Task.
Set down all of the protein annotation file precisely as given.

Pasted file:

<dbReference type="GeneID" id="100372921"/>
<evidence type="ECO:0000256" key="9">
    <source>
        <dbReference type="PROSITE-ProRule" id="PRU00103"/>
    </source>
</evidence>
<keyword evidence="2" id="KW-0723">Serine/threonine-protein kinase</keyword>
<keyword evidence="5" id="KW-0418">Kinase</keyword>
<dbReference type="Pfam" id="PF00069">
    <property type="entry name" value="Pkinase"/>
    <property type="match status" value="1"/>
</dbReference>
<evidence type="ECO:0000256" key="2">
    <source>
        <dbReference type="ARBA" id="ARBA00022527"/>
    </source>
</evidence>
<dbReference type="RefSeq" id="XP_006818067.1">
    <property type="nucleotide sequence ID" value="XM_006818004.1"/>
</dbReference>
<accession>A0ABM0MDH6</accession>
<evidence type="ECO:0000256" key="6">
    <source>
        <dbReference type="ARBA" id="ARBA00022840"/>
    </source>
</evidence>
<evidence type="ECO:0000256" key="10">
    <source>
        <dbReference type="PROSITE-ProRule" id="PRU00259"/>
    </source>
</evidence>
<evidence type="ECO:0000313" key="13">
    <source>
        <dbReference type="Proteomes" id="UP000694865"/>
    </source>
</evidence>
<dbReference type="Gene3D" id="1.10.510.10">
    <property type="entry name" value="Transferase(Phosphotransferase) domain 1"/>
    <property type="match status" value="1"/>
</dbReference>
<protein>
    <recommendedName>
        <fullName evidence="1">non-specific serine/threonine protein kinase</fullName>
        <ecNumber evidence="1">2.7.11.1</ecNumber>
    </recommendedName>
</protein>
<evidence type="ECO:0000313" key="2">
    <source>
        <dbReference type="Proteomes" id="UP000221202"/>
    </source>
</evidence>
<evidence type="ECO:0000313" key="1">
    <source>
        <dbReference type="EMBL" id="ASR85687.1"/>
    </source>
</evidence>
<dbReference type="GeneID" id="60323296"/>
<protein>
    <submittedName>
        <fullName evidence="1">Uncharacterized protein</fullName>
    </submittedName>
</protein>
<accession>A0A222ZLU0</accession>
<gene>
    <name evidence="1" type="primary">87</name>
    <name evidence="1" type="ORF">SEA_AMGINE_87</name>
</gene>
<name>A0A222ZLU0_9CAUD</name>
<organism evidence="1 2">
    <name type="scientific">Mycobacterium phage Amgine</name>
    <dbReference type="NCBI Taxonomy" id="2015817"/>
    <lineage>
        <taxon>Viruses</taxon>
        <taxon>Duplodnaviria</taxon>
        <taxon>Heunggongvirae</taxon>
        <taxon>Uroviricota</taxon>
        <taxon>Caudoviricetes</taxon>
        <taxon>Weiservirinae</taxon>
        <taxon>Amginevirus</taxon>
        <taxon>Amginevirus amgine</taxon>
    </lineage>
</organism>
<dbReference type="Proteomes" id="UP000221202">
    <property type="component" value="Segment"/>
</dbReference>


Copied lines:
<dbReference type="GeneID" id="100372921"/>
<evidence type="ECO:0000256" key="9">
    <source>
        <dbReference type="PROSITE-ProRule" id="PRU00103"/>
    </source>
</evidence>
<keyword evidence="2" id="KW-0723">Serine/threonine-protein kinase</keyword>
<keyword evidence="5" id="KW-0418">Kinase</keyword>
<dbReference type="Pfam" id="PF00069">
    <property type="entry name" value="Pkinase"/>
    <property type="match status" value="1"/>
</dbReference>
<evidence type="ECO:0000256" key="2">
    <source>
        <dbReference type="ARBA" id="ARBA00022527"/>
    </source>
</evidence>
<dbReference type="RefSeq" id="XP_006818067.1">
    <property type="nucleotide sequence ID" value="XM_006818004.1"/>
</dbReference>
<accession>A0ABM0MDH6</accession>
<evidence type="ECO:0000256" key="6">
    <source>
        <dbReference type="ARBA" id="ARBA00022840"/>
    </source>
</evidence>
<evidence type="ECO:0000256" key="10">
    <source>
        <dbReference type="PROSITE-ProRule" id="PRU00259"/>
    </source>
</evidence>
<evidence type="ECO:0000313" key="13">
    <source>
        <dbReference type="Proteomes" id="UP000694865"/>
    </source>
</evidence>
<dbReference type="Gene3D" id="1.10.510.10">
    <property type="entry name" value="Transferase(Phosphotransferase) domain 1"/>
    <property type="match status" value="1"/>
</dbReference>
<protein>
    <recommendedName>
        <fullName evidence="1">non-specific serine/threonine protein kinase</fullName>
        <ecNumber evidence="1">2.7.11.1</ecNumber>
    </recommendedName>
</protein>
<evidence type="ECO:0000313" key="2">
    <source>
        <dbReference type="Proteomes" id="UP000221202"/>
    </source>
</evidence>
<evidence type="ECO:0000313" key="1">
    <source>
        <dbReference type="EMBL" id="ASR85687.1"/>
    </source>
</evidence>
<dbReference type="GeneID" id="60323296"/>
<protein>
    <submittedName>
        <fullName evidence="1">Uncharacterized protein</fullName>
    </submittedName>
</protein>
<accession>A0A222ZLU0</accession>
<gene>
    <name evidence="1" type="primary">87</name>
    <name evidence="1" type="ORF">SEA_AMGINE_87</name>
</gene>
<name>A0A222ZLU0_9CAUD</name>
<organism evidence="1 2">
    <name type="scientific">Mycobacterium phage Amgine</name>
    <dbReference type="NCBI Taxonomy" id="2015817"/>
    <lineage>
        <taxon>Viruses</taxon>
        <taxon>Duplodnaviria</taxon>
        <taxon>Heunggongvirae</taxon>
        <taxon>Uroviricota</taxon>
        <taxon>Caudoviricetes</taxon>
        <taxon>Weiservirinae</taxon>
        <taxon>Amginevirus</taxon>
        <taxon>Amginevirus amgine</taxon>
    </lineage>
</organism>
<dbReference type="Proteomes" id="UP000221202">
    <property type="component" value="Segment"/>
</dbReference>